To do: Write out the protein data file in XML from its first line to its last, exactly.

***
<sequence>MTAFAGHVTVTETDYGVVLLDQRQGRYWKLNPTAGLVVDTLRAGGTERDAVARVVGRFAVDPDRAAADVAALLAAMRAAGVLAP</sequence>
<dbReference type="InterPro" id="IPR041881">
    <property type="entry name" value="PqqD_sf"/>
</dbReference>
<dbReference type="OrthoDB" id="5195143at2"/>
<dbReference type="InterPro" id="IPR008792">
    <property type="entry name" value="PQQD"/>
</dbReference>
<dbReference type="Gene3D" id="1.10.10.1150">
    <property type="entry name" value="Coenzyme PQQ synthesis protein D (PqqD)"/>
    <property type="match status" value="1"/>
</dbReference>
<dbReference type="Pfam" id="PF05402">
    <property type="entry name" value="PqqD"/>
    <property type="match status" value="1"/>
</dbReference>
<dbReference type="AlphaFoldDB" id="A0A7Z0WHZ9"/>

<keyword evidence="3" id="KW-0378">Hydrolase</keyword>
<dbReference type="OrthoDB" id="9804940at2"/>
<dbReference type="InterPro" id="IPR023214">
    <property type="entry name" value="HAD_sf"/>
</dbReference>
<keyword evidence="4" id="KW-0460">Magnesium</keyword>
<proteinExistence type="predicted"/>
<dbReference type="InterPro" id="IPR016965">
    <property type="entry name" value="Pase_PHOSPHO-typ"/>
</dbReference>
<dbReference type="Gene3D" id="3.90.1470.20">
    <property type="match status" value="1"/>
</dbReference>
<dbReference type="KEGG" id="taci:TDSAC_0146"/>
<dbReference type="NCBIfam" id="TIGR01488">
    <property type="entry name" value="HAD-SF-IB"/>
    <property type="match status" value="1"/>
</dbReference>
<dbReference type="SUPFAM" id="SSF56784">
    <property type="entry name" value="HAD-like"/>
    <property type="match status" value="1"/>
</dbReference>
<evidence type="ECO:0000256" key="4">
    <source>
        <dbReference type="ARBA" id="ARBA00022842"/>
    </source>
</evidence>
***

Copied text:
<sequence>MTAFAGHVTVTETDYGVVLLDQRQGRYWKLNPTAGLVVDTLRAGGTERDAVARVVGRFAVDPDRAAADVAALLAAMRAAGVLAP</sequence>
<dbReference type="InterPro" id="IPR041881">
    <property type="entry name" value="PqqD_sf"/>
</dbReference>
<dbReference type="OrthoDB" id="5195143at2"/>
<dbReference type="InterPro" id="IPR008792">
    <property type="entry name" value="PQQD"/>
</dbReference>
<dbReference type="Gene3D" id="1.10.10.1150">
    <property type="entry name" value="Coenzyme PQQ synthesis protein D (PqqD)"/>
    <property type="match status" value="1"/>
</dbReference>
<dbReference type="Pfam" id="PF05402">
    <property type="entry name" value="PqqD"/>
    <property type="match status" value="1"/>
</dbReference>
<dbReference type="AlphaFoldDB" id="A0A7Z0WHZ9"/>

<keyword evidence="3" id="KW-0378">Hydrolase</keyword>
<dbReference type="OrthoDB" id="9804940at2"/>
<dbReference type="InterPro" id="IPR023214">
    <property type="entry name" value="HAD_sf"/>
</dbReference>
<keyword evidence="4" id="KW-0460">Magnesium</keyword>
<proteinExistence type="predicted"/>
<dbReference type="InterPro" id="IPR016965">
    <property type="entry name" value="Pase_PHOSPHO-typ"/>
</dbReference>
<dbReference type="Gene3D" id="3.90.1470.20">
    <property type="match status" value="1"/>
</dbReference>
<dbReference type="KEGG" id="taci:TDSAC_0146"/>
<dbReference type="NCBIfam" id="TIGR01488">
    <property type="entry name" value="HAD-SF-IB"/>
    <property type="match status" value="1"/>
</dbReference>
<dbReference type="SUPFAM" id="SSF56784">
    <property type="entry name" value="HAD-like"/>
    <property type="match status" value="1"/>
</dbReference>
<evidence type="ECO:0000256" key="4">
    <source>
        <dbReference type="ARBA" id="ARBA00022842"/>
    </source>
</evidence>